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Coming Home

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Coming Home (Luke 15:20-24)

How does God react if you come to Him or come back to Him? Tension fills the moment we return to someone from whom we have been alienated. Will he rebuke me, insult me, give me the cold shoulder, act indifferently or welcome me? How the Father receives us back is the heart of this parable. The Lord Jesus longed for us to believe that God is really like the father in this story. The very moment you make a real, actual, decisive move toward the Father, He has already received you back. Because it is a story, the parable presents in stages what actually happens in an instant.

The Lord Jesus presents God as even better than the best human father. This story answers two abiding questions about God.

How Does God Receive Us When We Come Back?

The Father actually watches for us to return. God's attitude toward us when we are away is not one of passivity. He does not respond with contempt or indifference. The emphatic word is that the Father "saw" (v. 20) the son at a distance. Both love and fear sharpen the eyesight. The father had been looking. This is the truth of the other two parables in this chapter. This father seeks like a shepherd (v. 4) or like a woman who lost a coin from her wedding jewelry (v. 7). Whether it is one sheep out of a hundred, one coin out of ten, or one son out of two, the father seeks. The most basic thing to be said about the Father is that He looks and longs for you to come back.

The Father feels deeply when we return. This father was moved with compassion, pity, and his heart went out to meet his son. The word itself refers to the moving of the viscera, the internal organs. The father felt for the son so deeply that it moved his very physical frame. This is the same thing said of Jesus in the face of human grief and loss (7:13). The father felt this before a word was even said by the son. God does not wait for our speeches before He loves us. While we were still sinners He acted in love toward us (Rom. 5:8). Before you were ever born, knowing that you would rebel, God nevertheless sent His Son for you. His compassion runs before you. For an aged Oriental man to run was incredible—it was considered beneath his dignity. This presents the depth of the Father's compassion.

The father receives tenderly when we return. The father kissed him tenderly or covered his face with kisses. Even more than in our world this was a sign of forgiveness and restoration to relationship. After Absalom had rebelled against David his father received him back this way (2 Sam. 14:33). God wants to demonstrate outwardly and obviously His tender reception when we return to Him.

The father does all of this before the son says a word. This means that there is nothing in God that should cause us to hesitate in coming back. There is no grounds for reluctance regardless of what you have done or how long you have been gone.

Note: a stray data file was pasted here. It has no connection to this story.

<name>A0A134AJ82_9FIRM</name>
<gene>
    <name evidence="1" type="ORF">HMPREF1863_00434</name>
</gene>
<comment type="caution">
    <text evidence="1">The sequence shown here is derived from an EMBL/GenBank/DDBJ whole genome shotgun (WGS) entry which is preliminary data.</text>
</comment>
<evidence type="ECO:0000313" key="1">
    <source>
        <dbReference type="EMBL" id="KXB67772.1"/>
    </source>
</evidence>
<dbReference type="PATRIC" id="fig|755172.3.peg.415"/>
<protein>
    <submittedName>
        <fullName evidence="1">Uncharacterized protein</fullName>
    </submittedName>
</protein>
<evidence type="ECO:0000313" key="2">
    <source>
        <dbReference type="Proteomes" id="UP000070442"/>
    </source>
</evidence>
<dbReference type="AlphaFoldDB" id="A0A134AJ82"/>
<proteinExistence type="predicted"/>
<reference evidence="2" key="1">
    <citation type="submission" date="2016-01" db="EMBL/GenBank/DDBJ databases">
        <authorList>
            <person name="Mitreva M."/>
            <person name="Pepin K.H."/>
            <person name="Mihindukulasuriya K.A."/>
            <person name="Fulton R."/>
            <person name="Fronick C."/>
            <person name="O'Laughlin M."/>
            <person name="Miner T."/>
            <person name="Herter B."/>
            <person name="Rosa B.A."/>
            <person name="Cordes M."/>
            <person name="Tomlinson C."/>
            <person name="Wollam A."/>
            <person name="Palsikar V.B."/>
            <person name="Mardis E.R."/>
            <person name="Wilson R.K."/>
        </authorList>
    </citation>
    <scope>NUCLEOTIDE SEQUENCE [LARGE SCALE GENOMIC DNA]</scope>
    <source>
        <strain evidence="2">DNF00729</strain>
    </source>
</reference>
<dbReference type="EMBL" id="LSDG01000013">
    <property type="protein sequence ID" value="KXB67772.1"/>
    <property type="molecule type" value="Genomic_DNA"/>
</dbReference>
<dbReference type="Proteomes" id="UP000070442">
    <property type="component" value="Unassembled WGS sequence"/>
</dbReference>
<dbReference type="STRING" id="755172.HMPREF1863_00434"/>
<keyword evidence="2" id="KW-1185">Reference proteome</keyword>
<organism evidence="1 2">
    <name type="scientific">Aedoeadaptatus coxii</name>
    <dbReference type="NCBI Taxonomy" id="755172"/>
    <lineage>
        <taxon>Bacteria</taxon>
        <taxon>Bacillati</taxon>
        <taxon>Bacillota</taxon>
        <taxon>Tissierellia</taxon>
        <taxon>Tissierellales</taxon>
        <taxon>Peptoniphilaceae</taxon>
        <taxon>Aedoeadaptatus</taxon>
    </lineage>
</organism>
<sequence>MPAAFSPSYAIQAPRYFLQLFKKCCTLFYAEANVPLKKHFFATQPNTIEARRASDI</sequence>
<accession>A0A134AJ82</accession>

How Does God Treat Us After We Come Back?

God reacts with eagerness when we come back. The word "quickly" should not be ignored. The father does not even let the son repeat his memorized and rehearsed speech. God does not investigate or humiliate when we return. He interrupts the carefully crafted speech of the son with showers of honor and festivity. What God does for us He does quickly.

God reacts with generosity when we return. None of the things done for the son was in the order of a necessity. He could have come back on probation. He could have been received with reserve and coldness. He could have been welcomed with a sedate, private ceremony. But the Father gives more than enough. Salvation is more than mere pardon and an embarrassed reception back into the family. It is justification, sanctification, adoption, responsibility in the church, resurrection, and glorification. God does more than the necessary when He saves.

God reacts with dignity when we return. The son received a long, stately robe worn by nobles on state occasions. God honors us with the best when we return. We have "put on Christ" (Gal. 3:27, KJV). In spite of how we may actually be, God has covered our garments from the swine pen with dignity (Zech. 3:3-5). God shares with us His authority when we return. The signet ring indicated a person of authority and standing in a king's house. God does not merely tolerate us as a slave; He gives us the dignity of authority in His house and family. Shoes were the mark of a son, not a slave. Further, shoes could be worn in the house only by the master of the house. They symbolize possession and freedom. Far from holding us in contempt, God floods us with the tokens of adoption into His family, dignity in His household, and responsibility in His kingdom.

God reacts with celebration when we return. In all the universe, what moves heaven with hilarity? When we come back to God, heaven celebrates. There was only one fatted calf and it was reserved for the most special occasion. Nothing moves heaven like one away from the Father who comes back. What greater contrast could there be than that between the naked son longing for the carob pods of the swine and the honored son feasting with the father in the family home?

If you are away from God, this is what He desires to do for you. There is nothing in Him but a welcome when you return. Why not accept the invitation to start the celebration this very moment?

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